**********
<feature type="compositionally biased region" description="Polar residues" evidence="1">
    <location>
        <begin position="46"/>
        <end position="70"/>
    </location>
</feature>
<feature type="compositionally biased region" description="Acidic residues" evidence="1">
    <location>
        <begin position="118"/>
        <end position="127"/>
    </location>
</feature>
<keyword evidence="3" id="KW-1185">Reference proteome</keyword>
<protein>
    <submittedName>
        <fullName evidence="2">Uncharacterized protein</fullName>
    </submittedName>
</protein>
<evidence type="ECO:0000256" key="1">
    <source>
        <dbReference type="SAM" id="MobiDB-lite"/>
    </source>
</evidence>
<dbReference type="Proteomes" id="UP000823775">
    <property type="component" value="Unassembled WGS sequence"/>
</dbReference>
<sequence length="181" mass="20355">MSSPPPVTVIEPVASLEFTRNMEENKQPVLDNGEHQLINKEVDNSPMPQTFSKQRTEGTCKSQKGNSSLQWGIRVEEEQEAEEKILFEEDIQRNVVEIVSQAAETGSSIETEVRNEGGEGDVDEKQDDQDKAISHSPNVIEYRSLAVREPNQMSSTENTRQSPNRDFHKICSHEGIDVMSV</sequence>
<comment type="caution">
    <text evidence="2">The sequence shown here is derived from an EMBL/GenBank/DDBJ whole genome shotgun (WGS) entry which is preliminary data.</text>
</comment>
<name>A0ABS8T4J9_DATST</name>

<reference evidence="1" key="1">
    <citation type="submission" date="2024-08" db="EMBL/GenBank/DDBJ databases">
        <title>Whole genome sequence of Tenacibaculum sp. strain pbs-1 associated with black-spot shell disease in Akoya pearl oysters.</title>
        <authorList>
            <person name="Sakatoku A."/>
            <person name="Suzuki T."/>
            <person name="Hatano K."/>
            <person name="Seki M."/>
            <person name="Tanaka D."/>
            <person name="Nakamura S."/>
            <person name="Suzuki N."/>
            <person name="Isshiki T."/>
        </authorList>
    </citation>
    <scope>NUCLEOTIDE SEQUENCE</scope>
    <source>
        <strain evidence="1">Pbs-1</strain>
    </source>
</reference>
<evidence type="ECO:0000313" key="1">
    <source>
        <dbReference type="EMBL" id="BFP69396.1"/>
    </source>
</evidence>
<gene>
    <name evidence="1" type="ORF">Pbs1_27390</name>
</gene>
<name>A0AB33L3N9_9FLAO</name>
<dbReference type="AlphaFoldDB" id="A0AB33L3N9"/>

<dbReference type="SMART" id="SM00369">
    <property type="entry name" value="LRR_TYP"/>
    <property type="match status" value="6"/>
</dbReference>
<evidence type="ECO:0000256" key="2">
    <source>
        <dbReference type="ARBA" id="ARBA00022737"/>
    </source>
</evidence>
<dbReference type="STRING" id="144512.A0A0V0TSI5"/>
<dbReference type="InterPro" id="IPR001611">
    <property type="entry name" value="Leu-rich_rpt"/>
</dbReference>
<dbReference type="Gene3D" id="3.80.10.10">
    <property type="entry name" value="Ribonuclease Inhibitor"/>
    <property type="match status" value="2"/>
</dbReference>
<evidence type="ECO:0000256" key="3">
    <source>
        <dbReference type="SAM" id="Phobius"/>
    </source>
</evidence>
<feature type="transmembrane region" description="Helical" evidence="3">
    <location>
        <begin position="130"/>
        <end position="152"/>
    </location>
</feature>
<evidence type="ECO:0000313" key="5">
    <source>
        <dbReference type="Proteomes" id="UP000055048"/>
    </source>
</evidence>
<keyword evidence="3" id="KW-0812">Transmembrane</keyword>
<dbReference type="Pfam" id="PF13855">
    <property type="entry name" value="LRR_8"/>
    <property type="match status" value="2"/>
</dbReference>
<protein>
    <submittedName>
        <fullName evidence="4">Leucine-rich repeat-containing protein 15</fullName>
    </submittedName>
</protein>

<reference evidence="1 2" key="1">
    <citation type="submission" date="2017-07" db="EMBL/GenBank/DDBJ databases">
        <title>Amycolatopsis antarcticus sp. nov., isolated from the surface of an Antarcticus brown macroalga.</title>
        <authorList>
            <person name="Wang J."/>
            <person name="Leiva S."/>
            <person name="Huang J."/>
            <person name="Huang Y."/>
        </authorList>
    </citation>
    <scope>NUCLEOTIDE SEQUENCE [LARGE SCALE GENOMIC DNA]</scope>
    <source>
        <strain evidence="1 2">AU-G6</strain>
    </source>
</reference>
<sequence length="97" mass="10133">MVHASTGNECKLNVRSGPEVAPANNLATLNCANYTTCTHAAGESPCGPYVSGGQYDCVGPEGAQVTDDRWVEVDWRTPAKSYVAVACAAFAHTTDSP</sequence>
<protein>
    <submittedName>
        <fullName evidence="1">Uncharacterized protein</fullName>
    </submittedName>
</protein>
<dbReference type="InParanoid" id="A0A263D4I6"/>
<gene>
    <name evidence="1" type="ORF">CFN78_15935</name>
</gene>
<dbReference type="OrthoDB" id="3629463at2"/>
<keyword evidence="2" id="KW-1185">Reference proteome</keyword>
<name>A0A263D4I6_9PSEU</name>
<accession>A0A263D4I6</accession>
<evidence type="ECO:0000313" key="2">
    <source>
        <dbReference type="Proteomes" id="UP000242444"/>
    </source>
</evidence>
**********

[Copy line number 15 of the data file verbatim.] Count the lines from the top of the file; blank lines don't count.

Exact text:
    <submittedName>